Now in the fixth Chapter of St. John's Gofpel (as I have already fhewn, ch. 12. p. 151, &c.) eating Chrift's Flesh and drinking his Bloud, do fignify believing on him. And in those other places, where our Adverfaries themfelves confefs, that what we call the Lord's-Supper, is meant, eating Christ's Body (or Flesh) and drinking his Bloud, do fignify eating the Bread and drinking the Wine, which are the Symbols of his Body and Bloud. Now tis confeffed on both fides, that thofe who do eat the Bread and drink of the Cup here mentioned, do eat the Flesh or Body, and drink the Bloud of Chrift. The only Queftion therefore is, whether they do it in that Senfe in the fixth of St. John, or in the other. For they cannot but be fuppofed to do it in one of the two.
Now 'tis very plain, that the Bread is here faid to be broken, and the Cup blessed; which Expreffions can by no means agree with that eating Chrift's Flesh and drinking his Bloud, which our Savior fpeaks of in the fixth of St. John; whereas they do moft exactly agree with that eating and drinking which we find mentioned in the Hiftory of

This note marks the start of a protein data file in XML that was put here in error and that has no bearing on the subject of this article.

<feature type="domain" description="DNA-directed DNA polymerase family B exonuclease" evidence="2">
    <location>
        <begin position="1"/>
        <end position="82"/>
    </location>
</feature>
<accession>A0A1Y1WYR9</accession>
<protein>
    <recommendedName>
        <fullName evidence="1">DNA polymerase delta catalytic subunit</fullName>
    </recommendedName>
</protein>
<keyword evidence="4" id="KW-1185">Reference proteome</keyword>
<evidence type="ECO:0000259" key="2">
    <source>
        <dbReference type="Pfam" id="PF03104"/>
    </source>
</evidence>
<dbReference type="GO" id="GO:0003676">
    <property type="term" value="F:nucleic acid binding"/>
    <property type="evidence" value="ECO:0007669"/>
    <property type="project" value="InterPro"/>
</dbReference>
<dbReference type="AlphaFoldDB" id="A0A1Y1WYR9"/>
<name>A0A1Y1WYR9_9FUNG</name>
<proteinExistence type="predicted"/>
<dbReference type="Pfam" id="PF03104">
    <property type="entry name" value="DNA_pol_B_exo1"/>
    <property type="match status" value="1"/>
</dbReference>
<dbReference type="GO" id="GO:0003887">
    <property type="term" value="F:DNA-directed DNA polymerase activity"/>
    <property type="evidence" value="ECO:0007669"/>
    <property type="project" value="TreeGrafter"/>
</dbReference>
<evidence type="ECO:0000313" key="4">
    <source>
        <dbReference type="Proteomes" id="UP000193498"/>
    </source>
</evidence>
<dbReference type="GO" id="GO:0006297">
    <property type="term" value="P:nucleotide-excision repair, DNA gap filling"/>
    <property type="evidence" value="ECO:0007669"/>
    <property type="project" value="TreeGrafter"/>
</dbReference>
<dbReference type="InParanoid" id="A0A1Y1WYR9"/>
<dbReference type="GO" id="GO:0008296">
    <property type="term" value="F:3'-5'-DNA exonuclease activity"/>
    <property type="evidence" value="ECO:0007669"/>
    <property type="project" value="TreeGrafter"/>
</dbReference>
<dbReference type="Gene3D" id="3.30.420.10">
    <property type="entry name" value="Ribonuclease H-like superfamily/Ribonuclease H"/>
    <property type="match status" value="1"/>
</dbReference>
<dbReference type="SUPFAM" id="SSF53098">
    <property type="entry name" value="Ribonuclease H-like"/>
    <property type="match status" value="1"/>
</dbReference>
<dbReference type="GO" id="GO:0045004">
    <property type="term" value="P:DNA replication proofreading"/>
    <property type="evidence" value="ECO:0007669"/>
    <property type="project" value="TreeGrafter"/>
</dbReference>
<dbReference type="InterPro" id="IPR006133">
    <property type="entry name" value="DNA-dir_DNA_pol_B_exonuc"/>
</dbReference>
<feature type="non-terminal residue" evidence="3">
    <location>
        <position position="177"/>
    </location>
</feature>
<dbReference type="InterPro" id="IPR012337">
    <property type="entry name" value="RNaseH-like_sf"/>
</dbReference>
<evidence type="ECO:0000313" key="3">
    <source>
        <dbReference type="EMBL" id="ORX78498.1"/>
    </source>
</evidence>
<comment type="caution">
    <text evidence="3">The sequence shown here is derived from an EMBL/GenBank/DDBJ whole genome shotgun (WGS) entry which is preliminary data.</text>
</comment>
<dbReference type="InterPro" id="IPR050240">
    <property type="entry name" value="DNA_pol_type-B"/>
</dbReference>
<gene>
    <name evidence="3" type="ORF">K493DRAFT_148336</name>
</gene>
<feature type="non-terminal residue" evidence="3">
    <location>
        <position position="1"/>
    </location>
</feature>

the Inftitution of what we call the Lord's-Supper. Nay, they are thofe very phrafes which are used by the Evangelifts in their accounts of it, and even by St. Paul too in the very next Chapter to this, where he treats largely of what we call the Lord's-Supper. There is alfo mention made of the Lord's-Table appertaining to this Supper, v.21. of this Chapter, than which nothing can more plainly prove, that that outward eating and drinking which we contend for, are here meant.
Wherefore, fince that eating of Bread and drinking of the Cup which are here mentioned, do denote that eating and drinking Bread and Wine which we call the Lord's-Supper; 'tis plain, that we are commanded to celebrate what we call the Lord's-Supper. Because we are commanded to partake of the Body and Bloud of Christ, which the Apoftle affures us, is done by this outward eating and drinking.
I fhall now confider thofe Objections, which our Adverfaries make against the Obfervation of this precept.